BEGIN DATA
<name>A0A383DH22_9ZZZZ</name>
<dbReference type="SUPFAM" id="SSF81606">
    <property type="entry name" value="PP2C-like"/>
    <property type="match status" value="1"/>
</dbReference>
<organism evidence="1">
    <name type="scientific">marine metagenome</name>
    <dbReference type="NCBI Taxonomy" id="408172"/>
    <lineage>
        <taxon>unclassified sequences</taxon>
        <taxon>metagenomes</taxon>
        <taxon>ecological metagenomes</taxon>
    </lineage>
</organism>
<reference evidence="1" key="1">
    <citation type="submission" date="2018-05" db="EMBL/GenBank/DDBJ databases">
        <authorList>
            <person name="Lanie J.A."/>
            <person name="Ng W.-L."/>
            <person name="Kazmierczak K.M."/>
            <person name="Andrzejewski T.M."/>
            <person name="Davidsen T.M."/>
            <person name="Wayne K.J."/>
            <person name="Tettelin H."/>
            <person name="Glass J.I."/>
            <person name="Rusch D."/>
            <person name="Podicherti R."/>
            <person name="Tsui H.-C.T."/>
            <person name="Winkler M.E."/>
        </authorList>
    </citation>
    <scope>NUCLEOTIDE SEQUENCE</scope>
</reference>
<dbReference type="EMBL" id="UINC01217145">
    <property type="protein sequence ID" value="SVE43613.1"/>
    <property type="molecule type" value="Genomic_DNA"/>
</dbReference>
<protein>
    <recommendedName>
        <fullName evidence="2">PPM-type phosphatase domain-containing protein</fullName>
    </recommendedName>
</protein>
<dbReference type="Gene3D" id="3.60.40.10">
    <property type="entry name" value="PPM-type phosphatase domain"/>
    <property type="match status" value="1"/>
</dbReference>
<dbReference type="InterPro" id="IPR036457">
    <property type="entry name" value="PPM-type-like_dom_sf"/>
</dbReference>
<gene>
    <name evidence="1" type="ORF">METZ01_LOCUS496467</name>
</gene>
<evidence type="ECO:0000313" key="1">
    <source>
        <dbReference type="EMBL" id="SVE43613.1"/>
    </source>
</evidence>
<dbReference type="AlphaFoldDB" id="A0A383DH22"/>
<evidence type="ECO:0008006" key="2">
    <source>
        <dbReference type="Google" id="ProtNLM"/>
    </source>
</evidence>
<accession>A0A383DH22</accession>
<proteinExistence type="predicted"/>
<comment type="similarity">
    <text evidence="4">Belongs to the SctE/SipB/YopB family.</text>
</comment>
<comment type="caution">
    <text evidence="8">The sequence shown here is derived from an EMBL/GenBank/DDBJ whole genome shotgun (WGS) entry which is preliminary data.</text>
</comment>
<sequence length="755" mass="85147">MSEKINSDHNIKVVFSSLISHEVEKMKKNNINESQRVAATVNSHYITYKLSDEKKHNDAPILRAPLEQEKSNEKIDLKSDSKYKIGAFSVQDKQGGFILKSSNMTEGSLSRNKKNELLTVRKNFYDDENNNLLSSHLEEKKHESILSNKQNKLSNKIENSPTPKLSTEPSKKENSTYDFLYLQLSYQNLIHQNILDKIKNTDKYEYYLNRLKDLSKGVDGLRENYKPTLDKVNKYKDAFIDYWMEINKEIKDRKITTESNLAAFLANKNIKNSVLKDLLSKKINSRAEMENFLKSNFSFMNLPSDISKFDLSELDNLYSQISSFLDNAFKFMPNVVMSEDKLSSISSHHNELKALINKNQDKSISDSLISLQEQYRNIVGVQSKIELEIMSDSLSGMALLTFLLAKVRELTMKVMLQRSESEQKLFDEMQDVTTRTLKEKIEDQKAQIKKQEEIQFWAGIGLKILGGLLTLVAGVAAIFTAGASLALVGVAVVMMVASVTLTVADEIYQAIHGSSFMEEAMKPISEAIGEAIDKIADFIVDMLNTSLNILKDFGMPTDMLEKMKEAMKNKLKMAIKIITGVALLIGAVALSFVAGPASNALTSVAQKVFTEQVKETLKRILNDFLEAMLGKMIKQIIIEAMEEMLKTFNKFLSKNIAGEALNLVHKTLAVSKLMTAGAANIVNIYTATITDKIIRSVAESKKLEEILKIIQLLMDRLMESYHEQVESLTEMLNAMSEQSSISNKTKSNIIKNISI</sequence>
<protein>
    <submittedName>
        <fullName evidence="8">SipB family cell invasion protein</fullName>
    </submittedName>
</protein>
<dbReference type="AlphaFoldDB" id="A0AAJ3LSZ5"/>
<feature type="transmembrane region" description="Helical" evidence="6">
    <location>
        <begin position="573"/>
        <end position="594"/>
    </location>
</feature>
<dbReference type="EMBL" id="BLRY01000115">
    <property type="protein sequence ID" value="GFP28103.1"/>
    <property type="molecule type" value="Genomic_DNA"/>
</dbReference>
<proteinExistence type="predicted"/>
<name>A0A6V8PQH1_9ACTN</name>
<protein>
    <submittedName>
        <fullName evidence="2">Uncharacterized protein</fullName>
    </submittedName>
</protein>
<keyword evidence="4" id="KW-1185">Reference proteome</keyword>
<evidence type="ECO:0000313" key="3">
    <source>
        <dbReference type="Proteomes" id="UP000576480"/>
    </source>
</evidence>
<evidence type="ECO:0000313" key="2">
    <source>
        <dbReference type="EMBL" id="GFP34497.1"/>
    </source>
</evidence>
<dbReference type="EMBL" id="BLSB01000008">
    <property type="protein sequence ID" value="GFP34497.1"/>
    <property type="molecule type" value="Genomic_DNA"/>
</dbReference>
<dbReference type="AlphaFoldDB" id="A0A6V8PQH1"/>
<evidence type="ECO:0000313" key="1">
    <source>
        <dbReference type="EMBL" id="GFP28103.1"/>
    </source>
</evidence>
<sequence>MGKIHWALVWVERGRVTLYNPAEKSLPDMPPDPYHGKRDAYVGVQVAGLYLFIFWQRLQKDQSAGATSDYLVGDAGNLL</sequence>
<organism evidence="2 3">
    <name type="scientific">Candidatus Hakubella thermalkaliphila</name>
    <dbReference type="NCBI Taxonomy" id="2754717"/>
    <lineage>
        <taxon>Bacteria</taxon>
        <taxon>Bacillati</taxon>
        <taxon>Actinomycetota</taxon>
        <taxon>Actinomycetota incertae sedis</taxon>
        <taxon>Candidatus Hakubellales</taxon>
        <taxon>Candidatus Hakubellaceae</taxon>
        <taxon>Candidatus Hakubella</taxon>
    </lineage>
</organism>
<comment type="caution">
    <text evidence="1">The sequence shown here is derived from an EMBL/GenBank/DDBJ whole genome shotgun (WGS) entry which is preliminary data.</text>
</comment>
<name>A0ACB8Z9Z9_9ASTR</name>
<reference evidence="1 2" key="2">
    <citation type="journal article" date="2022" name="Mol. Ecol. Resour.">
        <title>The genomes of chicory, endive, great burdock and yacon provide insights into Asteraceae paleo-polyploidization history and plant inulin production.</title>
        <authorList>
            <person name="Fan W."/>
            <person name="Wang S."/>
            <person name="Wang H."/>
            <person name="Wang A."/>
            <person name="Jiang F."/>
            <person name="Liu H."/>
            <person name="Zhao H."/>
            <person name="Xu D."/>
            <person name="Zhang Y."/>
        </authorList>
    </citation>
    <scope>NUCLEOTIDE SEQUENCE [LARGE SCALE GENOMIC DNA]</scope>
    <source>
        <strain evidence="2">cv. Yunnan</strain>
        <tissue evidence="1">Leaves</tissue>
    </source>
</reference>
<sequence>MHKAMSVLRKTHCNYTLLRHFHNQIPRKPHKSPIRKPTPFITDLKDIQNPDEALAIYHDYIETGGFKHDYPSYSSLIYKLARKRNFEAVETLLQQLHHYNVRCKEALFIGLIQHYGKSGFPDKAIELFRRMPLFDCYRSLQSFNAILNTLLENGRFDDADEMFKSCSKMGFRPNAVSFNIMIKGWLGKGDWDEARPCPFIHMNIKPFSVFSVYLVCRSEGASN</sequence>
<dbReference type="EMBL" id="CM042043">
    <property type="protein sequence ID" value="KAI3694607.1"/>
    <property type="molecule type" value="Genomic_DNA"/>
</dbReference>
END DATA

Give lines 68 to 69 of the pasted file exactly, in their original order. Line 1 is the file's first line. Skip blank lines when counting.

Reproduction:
</comment>
<comment type="caution">